Jerry Seinfeld's celebrated sitcom was famously about nothing. It's proved a tough act to follow.
Nearly ten years since Seinfeld called it a day, the key creatives haven't exactly flourished. Only the show's co-creator Larry David has thrived with his reality-style Curb Your Enthusiasm. Michael Richards crashed and burned just last year, while the highlight for Julia Louis-Dreyfuss was probably playing ant princess Atta in A Bug's Life. (Jason Alexander played Lightning, the wonder dog, in 101 Dalmations II).
Following their lead, Jerry has written himself off the screen and into a voice-artist role. In Bee Movie he's Barry B Benson: a small pest with a target for a backside. Freshly graduated from college, Barry must now settle down and choose a career. Honey is the only game in town, and whatever aspect of its production he selects, it will be a job for life.
Instead, Barry takes off, bumming lifts with hippies, kayaking down the Colorado River, then heading up to Alaska and into the wild. Just kidding.
Actually Barry talks himself onto a pollen-fertilizing mission with a squadron of ace flyboys. But he's hopelessly unprepared for the realities of life outside the hive, and loses contact with the group during a rain shower. Which is how he meets kindly florist Vanessa Bloome (Renée Zellweger). They shoot the breeze, share a cup of coffee, and before you know it she's his new honey. And this time I'm not making it up.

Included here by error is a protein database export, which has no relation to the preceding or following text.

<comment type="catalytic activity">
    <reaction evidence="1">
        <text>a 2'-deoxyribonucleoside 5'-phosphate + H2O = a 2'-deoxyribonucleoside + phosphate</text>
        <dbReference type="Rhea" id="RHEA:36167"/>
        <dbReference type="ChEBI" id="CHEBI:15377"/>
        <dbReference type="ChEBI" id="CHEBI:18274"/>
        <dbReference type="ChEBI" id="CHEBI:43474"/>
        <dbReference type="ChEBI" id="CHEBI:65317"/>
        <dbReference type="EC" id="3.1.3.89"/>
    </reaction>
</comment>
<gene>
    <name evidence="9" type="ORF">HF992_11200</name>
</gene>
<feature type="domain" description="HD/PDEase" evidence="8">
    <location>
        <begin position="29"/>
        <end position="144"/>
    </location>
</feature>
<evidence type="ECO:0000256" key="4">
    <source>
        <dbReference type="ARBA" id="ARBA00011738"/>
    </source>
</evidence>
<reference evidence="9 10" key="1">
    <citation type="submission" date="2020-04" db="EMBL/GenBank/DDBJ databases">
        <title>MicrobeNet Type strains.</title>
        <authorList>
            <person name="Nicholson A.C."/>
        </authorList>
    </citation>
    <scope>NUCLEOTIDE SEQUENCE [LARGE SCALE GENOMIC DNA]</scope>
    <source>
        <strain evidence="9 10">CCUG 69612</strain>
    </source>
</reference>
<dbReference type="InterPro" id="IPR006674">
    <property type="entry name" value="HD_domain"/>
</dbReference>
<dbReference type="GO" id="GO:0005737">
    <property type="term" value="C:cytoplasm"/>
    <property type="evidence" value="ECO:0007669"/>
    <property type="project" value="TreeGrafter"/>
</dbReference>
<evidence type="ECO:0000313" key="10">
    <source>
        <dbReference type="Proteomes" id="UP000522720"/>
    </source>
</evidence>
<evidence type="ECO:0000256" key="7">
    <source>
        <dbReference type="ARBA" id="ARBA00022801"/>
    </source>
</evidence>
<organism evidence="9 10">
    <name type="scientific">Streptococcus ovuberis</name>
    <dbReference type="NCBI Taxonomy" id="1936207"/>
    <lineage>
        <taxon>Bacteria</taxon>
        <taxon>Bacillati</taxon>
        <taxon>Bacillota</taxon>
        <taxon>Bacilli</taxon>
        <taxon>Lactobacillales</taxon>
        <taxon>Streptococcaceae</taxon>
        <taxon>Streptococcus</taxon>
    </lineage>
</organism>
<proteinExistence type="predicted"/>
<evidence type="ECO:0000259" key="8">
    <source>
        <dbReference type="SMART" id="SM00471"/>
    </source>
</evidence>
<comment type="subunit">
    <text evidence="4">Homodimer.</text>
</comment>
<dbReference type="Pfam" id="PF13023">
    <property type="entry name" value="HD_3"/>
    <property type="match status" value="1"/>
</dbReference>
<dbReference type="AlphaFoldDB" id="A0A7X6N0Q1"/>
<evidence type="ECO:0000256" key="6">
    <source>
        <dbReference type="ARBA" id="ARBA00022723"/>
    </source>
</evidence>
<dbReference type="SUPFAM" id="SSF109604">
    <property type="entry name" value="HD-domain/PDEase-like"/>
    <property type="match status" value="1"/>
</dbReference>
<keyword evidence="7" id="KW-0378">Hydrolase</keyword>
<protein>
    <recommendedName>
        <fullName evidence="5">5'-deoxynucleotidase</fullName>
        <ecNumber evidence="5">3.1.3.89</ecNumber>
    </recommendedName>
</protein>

Not content with exploring the complications of this sticky star-crossed romance, Seinfeld piles on the plot improbabilities: Barry is shocked to discover that humans are siphoning off honey and bottling it, without due recompense for the industrious worker bees. So he sues the entire human race - with devastating results, not least for the comedy, unless you imagine animated guest spots for Larry King, Ray Liotta and Sting are inherently mirthful. (They're not.)
Safe to say that story is not Seinfeld's strong suit. It's not that Bee Movie disregards the laws of nature, but it never clearly establishes its own internal logic, at least until it recognises bee rights, and then it ties itself up in knots trying to figure out who is going to pollinate all the flowers, and why they should. (Ants did a far more convincing job of Marxist micro-management.)
There's plenty of Seinfeld's trademark off the cuff humour, much of which will sail over the heads of the little ones (like the riff on The Graduate); but then Dreamworks seems convinced the prime animated market is kidults. I enjoyed Chris Rock as an angry mosquito, and Patrick Warburton has some good moments as Vanessa's pompous boyfriend Ken, but have to admit to a certain diffidence regarding Barry himself.
Bright and buzzy in patches, Bee Movie winds up a bit of a Zzzzzzzzz-movie.
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